A few classes back, one of my students laughed and played on the internet without trying to hide it for the entire two-hour class. Even though I knew that I couldn't force this student to learn and that it was this student's choice to ignore me, I was frustrated, to put it mildly.
I thought I had this student all figured out. I presumed the student was bored or simply chose to chat online instead of take notes.
Even though I know better than to assume, I did so anyway. I labeled this student in a negative way in my mind. And braced myself for what would unfold in the next class. Only the student no-showed.
Fast forward to today.
I walked into my classroom a bit early, and the only person waiting in the room was the laughing, internet-obsessed student from a few weeks ago. The student approached me and explained that life was not going well. This was a particularly difficult time: it was the one-year anniversary of a younger sibling's death. A death that the family didn't grieve well. And as a result, they were struggling individually and as a family. Those earlier harsh thoughts dashed out of my head as I choked back tears, encouraged this student to take some time to grieve, and offered my condolences.
This student's personal struggles in the midst of a tough semester made me grateful that I didn't have any family tragedies while I was in grad school. It also reminded me that everyone has a story. Every student has a life outside of class. One filled with other responsibilities and relationships that produce joy, sorrows, anxiety, and any number of other emotions. And each day when I step into the classroom, I'm competing not only with the distraction of their wireless internet computers but also with all the life baggage that they bring into the classroom. If I remember that, hopefully I'll be a little more compassionate the next time a student seems disinterested in my lectures.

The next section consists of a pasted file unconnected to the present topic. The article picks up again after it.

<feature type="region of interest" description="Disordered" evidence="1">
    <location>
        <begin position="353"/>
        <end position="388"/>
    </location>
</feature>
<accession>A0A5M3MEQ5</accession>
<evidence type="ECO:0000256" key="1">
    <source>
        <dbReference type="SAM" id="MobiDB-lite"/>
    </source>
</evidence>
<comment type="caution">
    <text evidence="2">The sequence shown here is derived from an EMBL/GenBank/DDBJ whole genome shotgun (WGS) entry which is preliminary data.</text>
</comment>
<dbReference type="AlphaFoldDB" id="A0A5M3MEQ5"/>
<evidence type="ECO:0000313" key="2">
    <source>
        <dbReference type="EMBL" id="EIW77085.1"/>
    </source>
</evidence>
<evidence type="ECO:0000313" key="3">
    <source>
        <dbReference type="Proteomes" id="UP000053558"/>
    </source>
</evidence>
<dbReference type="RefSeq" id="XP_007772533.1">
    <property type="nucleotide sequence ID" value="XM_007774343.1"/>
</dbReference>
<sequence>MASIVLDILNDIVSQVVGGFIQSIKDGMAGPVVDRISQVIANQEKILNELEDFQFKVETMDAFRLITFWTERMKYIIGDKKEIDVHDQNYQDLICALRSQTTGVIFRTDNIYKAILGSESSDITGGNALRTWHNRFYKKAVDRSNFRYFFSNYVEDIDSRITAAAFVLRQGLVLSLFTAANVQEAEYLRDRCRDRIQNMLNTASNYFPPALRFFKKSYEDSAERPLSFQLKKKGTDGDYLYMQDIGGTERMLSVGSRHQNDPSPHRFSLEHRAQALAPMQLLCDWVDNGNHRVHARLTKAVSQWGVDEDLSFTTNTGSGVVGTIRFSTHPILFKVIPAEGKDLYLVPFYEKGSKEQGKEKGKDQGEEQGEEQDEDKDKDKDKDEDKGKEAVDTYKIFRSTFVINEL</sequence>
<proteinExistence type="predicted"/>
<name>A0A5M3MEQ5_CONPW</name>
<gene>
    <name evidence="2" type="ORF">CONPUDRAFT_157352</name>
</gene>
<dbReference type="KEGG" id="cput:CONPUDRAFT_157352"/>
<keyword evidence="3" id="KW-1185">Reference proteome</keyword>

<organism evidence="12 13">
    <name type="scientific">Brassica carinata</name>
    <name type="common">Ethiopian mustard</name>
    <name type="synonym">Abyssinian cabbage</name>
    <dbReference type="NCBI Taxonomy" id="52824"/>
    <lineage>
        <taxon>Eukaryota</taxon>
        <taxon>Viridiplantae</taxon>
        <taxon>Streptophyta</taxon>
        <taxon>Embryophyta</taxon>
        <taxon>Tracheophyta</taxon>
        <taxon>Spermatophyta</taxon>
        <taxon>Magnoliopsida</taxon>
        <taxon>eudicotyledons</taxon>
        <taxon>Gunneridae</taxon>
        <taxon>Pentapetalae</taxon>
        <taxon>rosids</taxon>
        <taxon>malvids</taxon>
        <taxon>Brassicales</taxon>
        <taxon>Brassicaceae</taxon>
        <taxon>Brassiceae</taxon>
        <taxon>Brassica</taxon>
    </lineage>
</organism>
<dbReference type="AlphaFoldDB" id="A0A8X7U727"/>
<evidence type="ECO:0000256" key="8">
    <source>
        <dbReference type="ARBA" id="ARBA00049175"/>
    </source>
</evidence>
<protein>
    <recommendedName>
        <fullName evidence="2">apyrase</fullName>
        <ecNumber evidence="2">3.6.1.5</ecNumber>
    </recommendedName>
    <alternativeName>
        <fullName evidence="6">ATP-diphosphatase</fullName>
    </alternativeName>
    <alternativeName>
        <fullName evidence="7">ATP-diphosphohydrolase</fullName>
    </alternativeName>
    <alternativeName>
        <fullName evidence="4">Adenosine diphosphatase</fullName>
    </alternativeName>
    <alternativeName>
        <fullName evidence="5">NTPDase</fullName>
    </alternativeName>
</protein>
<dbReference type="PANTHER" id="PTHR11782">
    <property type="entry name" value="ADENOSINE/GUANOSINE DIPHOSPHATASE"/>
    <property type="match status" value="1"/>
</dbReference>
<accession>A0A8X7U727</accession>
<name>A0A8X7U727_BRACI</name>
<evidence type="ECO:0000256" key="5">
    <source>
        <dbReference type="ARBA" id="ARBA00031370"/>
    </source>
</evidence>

Brandon Heath's song "Give Me Your Eyes" echoes the tune that has been playing in my heart ever since this encounter:
Give me your eyes for just one second
Give me your eyes so I can see
Everything that I keep missing
Give me your love for humanity
Give me your arms for the broken hearted
The ones that are far beyond my reach
Give me your heart for the once forgotten
I've been there a million times
A couple of million eyes
just move and pass me by
I swear I never thought that I was wrong
Well I want a second glance
So give me a second chance
To see the way you see the people all alone